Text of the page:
“He who learns must suffer. Even in our sleep, pain which cannot forget falls drop by drop upon the heart until, in our own despair, and against our will, comes wisdom by the awful grace of God.”


How to bring romance and hot nights for Valentines day or any day

Make your evening together sizzle by leaving trails of red rose petals to a romantic surprise such as a steaming bubble bath, an intimate gift, a romantic dinner for two, or to you–wearing nothing but a ribbon. Whatever your romantic surprise is, be sure to include candles, red wine, soft music, and, of course, more red roses. The evening is sure to be a memorable and enjoyable one!

Have a steamy bubble bath waiting for your love. Scent the water with fragrant rose oil, put softly glowing candles (also rose scented if possible) around the tub, and float rose petals on the top. When your love gets in the tub, slowly lather him or her up with soft soap and thoroughly massage neck, shoulders, chest, and arms. Pause long enough for a kiss or two, and continue your sensuous work. Rinse your love with warm water, and let your passion lead you from there.

Buy one dozen roses. Write intimate messages on tiny sheets of paper, clearly stating what you’d like your love to do to you tonight. Roll the papers up and attach one to each rose stem with ribbon. Hide the roses and dress in something alluring–or nothing at all. When your love walks in the door, tease him or her with a kiss and some affectionate rubbing. But don’t let him or her go too far, because the game is on. Your love must find and read out loud all twelve rose coupons before he or she can cash in for a wonderful evening with you.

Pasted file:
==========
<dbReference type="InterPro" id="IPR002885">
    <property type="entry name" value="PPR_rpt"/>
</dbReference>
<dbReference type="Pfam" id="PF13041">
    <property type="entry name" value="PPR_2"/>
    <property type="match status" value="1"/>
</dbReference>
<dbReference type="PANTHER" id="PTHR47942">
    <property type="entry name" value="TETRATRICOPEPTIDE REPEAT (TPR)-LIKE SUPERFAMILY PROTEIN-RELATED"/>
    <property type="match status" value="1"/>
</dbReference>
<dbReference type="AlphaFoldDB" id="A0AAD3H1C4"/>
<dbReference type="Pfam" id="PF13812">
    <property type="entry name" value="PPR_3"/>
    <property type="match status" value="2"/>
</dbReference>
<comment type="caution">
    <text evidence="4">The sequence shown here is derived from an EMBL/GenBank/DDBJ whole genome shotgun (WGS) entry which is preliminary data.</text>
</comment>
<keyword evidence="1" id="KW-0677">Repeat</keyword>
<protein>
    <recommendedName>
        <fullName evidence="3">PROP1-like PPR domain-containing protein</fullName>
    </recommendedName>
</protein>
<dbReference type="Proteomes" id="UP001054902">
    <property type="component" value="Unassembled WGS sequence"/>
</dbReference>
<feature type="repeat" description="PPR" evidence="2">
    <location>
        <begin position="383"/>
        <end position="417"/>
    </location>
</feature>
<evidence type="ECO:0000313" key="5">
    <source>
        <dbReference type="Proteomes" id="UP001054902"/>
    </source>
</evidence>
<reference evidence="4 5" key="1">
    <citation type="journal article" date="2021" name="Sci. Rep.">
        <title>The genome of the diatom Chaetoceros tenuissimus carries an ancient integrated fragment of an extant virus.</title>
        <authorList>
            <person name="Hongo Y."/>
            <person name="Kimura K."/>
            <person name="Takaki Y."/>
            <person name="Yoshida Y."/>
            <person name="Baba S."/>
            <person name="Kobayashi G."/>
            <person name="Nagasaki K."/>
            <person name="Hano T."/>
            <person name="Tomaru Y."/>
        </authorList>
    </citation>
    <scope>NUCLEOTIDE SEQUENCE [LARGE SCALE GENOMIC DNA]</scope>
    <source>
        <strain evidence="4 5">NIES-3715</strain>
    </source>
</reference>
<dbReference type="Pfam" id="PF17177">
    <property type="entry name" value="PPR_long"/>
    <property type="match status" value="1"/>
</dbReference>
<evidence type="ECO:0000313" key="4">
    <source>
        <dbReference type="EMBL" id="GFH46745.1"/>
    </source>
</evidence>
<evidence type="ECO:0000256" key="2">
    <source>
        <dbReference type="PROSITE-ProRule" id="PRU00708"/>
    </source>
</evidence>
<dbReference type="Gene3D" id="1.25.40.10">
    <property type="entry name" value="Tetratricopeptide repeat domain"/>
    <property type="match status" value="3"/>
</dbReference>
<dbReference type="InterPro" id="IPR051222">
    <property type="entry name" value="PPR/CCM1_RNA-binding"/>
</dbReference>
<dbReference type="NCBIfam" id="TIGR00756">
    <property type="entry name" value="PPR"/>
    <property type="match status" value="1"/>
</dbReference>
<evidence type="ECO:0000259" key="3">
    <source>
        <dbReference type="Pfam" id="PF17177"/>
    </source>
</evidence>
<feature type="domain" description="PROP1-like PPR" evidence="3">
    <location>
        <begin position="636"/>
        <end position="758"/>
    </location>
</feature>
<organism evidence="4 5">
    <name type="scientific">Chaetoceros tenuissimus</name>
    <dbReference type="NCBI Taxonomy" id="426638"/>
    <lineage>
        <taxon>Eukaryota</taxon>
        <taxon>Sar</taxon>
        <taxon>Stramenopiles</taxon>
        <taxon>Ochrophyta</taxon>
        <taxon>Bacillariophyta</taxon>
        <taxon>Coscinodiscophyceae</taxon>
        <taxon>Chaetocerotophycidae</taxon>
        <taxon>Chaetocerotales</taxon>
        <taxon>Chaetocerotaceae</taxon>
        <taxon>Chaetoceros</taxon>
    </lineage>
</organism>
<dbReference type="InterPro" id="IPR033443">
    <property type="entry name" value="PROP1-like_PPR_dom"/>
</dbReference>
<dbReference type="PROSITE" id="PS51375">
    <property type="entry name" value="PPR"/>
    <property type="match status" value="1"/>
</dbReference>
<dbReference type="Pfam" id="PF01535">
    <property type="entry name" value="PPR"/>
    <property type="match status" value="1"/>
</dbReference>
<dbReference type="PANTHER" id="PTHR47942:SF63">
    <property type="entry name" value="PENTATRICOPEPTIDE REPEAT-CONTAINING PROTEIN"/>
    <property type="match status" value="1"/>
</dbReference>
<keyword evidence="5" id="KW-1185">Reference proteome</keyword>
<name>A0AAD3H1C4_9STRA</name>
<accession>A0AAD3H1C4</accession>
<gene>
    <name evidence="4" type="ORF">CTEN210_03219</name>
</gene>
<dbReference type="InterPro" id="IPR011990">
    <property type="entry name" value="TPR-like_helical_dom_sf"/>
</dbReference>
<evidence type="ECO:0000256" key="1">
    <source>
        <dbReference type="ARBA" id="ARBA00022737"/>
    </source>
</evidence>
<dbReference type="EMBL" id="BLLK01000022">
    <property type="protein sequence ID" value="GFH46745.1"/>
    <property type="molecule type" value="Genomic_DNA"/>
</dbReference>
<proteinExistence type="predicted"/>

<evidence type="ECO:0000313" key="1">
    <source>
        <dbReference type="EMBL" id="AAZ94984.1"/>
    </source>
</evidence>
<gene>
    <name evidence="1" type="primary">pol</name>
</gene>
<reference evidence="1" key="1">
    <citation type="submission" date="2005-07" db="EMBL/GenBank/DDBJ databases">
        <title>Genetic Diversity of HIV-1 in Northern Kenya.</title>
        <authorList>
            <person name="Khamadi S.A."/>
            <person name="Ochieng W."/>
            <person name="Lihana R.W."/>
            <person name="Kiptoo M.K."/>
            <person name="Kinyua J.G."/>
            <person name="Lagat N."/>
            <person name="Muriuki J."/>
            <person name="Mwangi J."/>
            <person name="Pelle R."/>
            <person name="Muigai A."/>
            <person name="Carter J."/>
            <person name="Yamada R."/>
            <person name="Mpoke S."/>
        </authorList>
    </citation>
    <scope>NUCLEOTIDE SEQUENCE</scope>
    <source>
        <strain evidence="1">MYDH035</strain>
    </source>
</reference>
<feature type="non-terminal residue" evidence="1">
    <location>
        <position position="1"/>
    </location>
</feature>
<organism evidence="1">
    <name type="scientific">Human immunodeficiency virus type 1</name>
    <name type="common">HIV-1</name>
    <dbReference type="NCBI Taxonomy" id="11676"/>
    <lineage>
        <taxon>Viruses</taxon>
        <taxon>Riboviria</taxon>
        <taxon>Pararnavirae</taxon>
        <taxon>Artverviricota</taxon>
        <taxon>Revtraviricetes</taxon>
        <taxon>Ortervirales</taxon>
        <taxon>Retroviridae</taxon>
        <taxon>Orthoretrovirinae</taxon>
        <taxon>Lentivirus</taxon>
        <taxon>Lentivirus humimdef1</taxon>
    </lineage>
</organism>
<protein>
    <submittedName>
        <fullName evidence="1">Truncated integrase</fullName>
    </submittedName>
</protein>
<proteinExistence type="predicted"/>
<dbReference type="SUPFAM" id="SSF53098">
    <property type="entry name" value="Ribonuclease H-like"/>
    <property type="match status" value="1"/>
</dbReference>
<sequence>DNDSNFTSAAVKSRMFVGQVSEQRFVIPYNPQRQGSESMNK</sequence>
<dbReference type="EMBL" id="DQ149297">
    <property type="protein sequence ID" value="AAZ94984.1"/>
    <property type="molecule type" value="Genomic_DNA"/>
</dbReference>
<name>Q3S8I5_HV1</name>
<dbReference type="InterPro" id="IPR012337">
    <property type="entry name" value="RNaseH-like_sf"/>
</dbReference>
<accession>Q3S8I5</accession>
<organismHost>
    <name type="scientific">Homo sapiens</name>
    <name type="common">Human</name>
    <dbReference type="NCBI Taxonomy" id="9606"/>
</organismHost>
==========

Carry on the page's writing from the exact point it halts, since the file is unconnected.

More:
Gently remove some petals from some roses and place them about the house, keeping track of how many petals there are. Leave a note on the door for when your love gets home saying that you’ll give them a kiss for every rose petal he or she presents to you. Add that if your love finds all of the petals, then you’ll give him or her whatever is desired.

Write your love a sensual letter that describes what you’d like him or her to do to you (if you need help, you can chose and print a letter from the Secret Love Letter Section). Add a bit of cologne, rose petals, and seal. Put the letter on your love’s pillow. Add more rose petals, and get ready for an intimate night.

Make it an extra hot night. Put red rose petals on the sheets and around your love’s pillow. Get out the oil. Heat it up for a few minutes in hot water. Turn down the lights and turn on the music. Have your love lie down in a bed of roses for an intimate massage that’s followed by kissing and caressing.